The Court’s analysis has two key components: enforcement of Rule 11 agreements and the relationships between the insurer, the insured, and defense counsel. The Court confirmed that “a written settlement agreement may be enforced even though one party withdraws consent before judgment is rendered on the agreement.” To enforce the agreement, the offended party must, as McCain did here, pursue a separate breach-of-contract claim and establish the elements of such a claim. Although the agreement in this case contemplated the settlement would be “memorialized in a final settlement agreement,” the Court held it contained all the essential terms and was enforceable. The Court did not discuss whether—apart from the insurance issues—Promise House had rebutted the presumption that “an attorney retained for litigation [has] authority to enter into a settlement on behalf of a client.” City of Roanoke v. Town of Westlake, 111 S.W.3d 617, 629 (Tex. App.—Fort Worth 2003, pet. denied); see also Karle v. Innovative Direct Media, Ltd., 309 S.W.3d 762, 765 (Tex. App.—Dallas 2010, no pet.). It does not appear from the opinion that McCain had any reason to question the authority of Promise House ‘s attorney of record at the time the settlement was negotiated.
The Court found the attorney’s authority to settle in the client’s insurance policy under which the lawyer was appointed: “Arch retained counsel to represent Promise House; thus Arch became Promise House’s agent, and the attorney became Promise House’s sub-agent.” To support this holding, the Court relied on language in Ranger County Mut. Ins. Co. v. Guin, 723 S.W.2d 656, 659 (Tex. 1987). The Court did not mention the Supreme Court’s later repeated characterizations of the cited language in Ranger as dicta. See State Farm Mut. Auto. Ins. Co. v. Traver, 980 S.W.2d 625, 628 (Tex. 1998) (citing American Physicians Ins. Exch. v. Garcia, 876 S.W.2d 842, 849 (Tex. 1994)). In Traver, the Supreme Court reiterated the long-standing principle that a lawyer’s sole duty is “unqualified loyalty” to the client, even when the lawyer has been appointed and is being paid by an insurer. 980 S.W.2d at 627-28 (citing Employers Cas. Co. v. Tilley, 496 S.W.2d 552, 558 (Tex. 1973)). Although the Court in McCain does not articulate how Arch became a party to the settlement contract if the only signature was by counsel for Promise House, it appears to presume the same counsel represented both the insurer and the insured. While some other jurisdictions hold an appointed defense counsel effectively has two clients (the insurer and the insured), Texas is decidedly a “one-client” state.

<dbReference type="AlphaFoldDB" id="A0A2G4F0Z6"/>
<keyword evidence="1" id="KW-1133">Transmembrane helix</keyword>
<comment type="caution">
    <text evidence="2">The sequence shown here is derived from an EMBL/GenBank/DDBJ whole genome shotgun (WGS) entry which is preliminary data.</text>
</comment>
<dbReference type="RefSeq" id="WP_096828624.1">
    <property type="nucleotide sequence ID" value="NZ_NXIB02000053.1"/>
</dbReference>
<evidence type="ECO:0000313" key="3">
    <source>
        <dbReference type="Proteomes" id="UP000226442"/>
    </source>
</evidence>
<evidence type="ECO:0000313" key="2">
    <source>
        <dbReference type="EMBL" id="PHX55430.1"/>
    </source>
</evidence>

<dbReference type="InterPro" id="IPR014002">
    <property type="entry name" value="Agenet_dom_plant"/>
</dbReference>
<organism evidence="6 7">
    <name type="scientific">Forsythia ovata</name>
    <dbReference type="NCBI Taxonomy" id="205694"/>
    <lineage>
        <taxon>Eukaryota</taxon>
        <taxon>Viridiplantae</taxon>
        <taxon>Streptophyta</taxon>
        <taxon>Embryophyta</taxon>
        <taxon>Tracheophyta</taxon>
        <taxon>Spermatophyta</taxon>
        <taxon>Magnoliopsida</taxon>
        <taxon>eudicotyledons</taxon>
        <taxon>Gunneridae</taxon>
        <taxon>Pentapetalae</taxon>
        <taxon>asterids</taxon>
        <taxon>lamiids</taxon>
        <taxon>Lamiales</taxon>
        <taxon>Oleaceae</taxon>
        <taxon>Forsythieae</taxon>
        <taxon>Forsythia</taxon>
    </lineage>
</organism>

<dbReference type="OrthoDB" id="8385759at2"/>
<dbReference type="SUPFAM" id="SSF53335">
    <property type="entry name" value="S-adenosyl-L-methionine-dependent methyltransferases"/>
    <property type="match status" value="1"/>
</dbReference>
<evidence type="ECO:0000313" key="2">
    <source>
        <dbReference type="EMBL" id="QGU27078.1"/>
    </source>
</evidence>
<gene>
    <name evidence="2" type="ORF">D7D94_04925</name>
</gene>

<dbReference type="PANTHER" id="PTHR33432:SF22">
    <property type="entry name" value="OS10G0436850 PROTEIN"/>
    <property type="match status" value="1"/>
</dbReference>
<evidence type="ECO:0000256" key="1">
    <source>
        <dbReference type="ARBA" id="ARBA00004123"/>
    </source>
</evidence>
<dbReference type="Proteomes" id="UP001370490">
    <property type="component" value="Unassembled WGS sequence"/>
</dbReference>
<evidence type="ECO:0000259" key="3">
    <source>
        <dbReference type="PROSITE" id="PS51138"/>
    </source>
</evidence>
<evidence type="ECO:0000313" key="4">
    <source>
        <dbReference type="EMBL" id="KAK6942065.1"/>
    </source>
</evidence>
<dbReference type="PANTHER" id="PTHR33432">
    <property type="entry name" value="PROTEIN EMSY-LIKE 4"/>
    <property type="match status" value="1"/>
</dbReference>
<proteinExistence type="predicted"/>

Nevertheless, as the Court recognized, the policy granted Arch the right to settle claims in its discretion. (Disputes between Promise House and Arch remain pending in a separate lawsuit.) But as demonstrated here, exercising this right can be complicated without participation by the insured. An insured’s interference with its insurer’s right to settle could in some circumstances breach the insured’s duty to cooperate, and thus potentially undermine coverage under the policy. And because the Stowers duty is owed only to the insured, the insured’s objection to the settlement would negate the insurer’s duty to accept a reasonable settlement offer, though not its right to do so.
On the other hand, no one suggests McCain did not enter into the settlement in good faith, relying on the apparent authority of the defendant’s counsel of record. And Arch, from which the attorney received instructions, unquestionably intended to fund the settlement. So, a disinterested observer might conclude the Court reached the right, “common sense” result, but left a number of thorny issues unresolved.
Many, if not all, of these issues were briefed by the parties, but are not addressed in the opinion. Stay tuned for further developments.